HIGH REPRESENTATIVE FOR BOSNIA AND HERZEGOVINA BRIEFS SECURITY COUNCIL, NOTING RECENT TRANSFER TO HAGUE OF FIVE MAJOR WAR CRIMES INDICTEES
HIGH REPRESENTATIVE FOR BOSNIA AND HERZEGOVINA BRIEFS SECURITY COUNCIL, NOTING RECENT TRANSFER TO HAGUE OF FIVE MAJOR WAR CRIMES INDICTEES
5147th Meeting (AM)*
High representative for bosnia and Herzegovina briefs Security Council,
Noting recent transfer to hague of FIVE major war crimes indictees
Paddy Ashdown Says Cooperation with International Criminal Tribunal,
Police Restructuring Key Issues in Progress towards European Integration
The Republika Srpska had transferred five major war crimes indictees to the International Criminal Tribunal for the Former Yugoslavia in the last two months, compared to the almost 10 previous years when they had not transferred a single one, Paddy Ashdown, High Representative for the Implementation of the Peace Agreement on Bosnia and Herzegovina, said this morning in his periodic briefing to the Security Council.
Recalling that he had warned about the failure of the Republika Srpska to honour its obligations to the Tribunal in his last briefing 16 weeks ago, he said the situation now seemed rather more hopeful, but it was early days yet and seasoned observers, including Council members, should remain sceptical until the transfer process had been properly opened up. The Republika Srpska authorities must change their attitude and accept that the way towards the future of Bosnia and Herzegovina lay through The Hague.
He said that earlier this morning General Vinko Pandurevic, arguably the third most senior indictee after Radovan Karadzic and Ratko Mladic, had arrived in The Hague, noting that other generals had also turned themselves over to the Tribunal. However, General Mladic, their commander, who was still at large, should reflect upon the fact that his subordinates had taken it upon themselves to turn themselves in, while he scurried from one safe house to another. Ten years after Srbrenica, call for justice had not faded away and the process would not end until Karadzic, Mladic and other remaining indictees were in the Tribunal’s custody.
Describing a failure to cooperate with the Tribunal as the biggest stumbling block to Bosnia and Herzegovina’s future within the European Union and the North Atlantic Treaty Organization (NATO), he said that the country’s application to join the NATO Partnership for Peace had recently been blocked for that reason, but was being kept under close review and NATO might consider it again in the third week of April. The Partnership for Peace and the beginning of the long road to European Union membership were a watershed for Bosnia and Herzegovina.
The European Union Enlargement Commissioner had made it clear that the other cardinal issue for progress was police restructuring, he said. The Police Restructuring Commission had presented its recommendations in January, including one on the establishment of a single structure based on operational efficiency, rather than political control. Police restructuring was not a pretext to do away with the Republika Srpska, as that entity’s position was protected under the Dayton Peace Agreements.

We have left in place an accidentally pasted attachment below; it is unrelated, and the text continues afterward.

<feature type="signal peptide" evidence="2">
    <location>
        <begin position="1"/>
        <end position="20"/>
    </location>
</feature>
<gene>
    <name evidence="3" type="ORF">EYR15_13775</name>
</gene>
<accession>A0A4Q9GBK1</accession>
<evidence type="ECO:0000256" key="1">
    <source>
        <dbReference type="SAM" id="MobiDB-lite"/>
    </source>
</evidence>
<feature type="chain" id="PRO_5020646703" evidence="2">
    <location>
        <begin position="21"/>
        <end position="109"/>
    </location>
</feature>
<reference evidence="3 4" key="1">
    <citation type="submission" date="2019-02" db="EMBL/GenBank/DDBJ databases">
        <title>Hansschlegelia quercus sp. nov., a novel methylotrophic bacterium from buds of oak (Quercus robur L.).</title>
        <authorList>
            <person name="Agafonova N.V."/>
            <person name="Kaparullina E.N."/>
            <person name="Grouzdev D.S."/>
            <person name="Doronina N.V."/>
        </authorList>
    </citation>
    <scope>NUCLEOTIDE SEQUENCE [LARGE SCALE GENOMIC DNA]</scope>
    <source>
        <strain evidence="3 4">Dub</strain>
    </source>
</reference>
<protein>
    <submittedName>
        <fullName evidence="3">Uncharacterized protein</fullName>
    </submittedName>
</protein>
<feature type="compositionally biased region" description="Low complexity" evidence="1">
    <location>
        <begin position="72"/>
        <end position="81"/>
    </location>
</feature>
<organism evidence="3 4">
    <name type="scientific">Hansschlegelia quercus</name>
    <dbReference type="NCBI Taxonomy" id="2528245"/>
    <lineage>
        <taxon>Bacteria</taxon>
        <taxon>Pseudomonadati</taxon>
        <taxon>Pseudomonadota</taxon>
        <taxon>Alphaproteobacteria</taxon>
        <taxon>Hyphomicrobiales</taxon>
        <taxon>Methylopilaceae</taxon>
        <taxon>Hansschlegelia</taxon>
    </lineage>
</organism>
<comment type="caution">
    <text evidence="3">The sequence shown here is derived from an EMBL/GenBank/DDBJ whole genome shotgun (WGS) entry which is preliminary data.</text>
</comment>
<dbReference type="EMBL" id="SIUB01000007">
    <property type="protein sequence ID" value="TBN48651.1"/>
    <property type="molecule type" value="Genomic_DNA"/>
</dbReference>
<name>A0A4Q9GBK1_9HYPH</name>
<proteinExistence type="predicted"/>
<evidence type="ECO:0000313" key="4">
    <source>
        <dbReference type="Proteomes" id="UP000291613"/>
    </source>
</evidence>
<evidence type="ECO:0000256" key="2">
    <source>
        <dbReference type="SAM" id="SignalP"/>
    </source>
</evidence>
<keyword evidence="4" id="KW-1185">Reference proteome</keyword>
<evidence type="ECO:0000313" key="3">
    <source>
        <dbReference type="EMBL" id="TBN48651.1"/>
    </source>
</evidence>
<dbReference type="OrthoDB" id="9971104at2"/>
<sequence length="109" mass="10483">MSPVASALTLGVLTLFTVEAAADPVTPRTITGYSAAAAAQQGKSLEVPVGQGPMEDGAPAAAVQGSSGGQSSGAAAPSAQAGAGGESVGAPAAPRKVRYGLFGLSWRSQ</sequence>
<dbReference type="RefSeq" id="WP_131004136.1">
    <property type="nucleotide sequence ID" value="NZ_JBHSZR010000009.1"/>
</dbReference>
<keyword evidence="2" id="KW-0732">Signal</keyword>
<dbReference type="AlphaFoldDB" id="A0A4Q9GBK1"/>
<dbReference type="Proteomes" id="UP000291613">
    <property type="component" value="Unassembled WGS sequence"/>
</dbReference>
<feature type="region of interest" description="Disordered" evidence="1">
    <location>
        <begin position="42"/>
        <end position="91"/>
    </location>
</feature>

The representative of Luxembourg, speaking on behalf of the European Union and associated States, encouraged the Bosnia and Herzegovina authorities to take advantage of the conclusions of the Police Restructuring Commission’s report, as well as those of the High Representative concerning State competencies and territorial structures for the country’s new police service. A modern, effective, financially stable and well equipped police force was essential in fighting organized crime. To assist in reaching that goal, the European Union Police Mission had provided advice on the introduction of new border-control legislation underpinning the new State Investigation and Protection Agency. The Mission was also assisting in capacity-building to help local police achieve financial viability and sustainability.
He said EUFOR reinforced the European Union’s comprehensive approach towards Bosnia and Herzegovina and supported its progress towards integration by its own efforts, within the Stabilization and Association Process. The Union also recognized the progress already made on the 16 reform priorities identified in the European Commission Feasibility Study, especially with regard to the legislative requirements. Implementation and enforcement of the adopted legislation was an important next step. However, despite those encouraging developments, the European Commission had not been ready to declare “significant progress” across the 16 priority areas, including cooperation with the International Tribunal.
Barisa Colak, Bosnia and Herzegovina’s Minister for Security, said the country was ready to fulfil its international obligations towards the Tribunal, noting that national judicial structures were now ready to take on the processing of war crimes, now that the War Crimes Chamber had been established in the State Court. It had also set up an inter-agency working group responsible for cooperation with the Tribunal, which was a huge step forward. The institutions of Bosnia and Herzegovina were now taking over the responsibility for coordination and control over all the agencies in charge of arresting war criminals still at large. The most important pillar in every democracy was the independent judiciary and building trust in that institution was another step towards the rule of law, reconciliation and stabilization.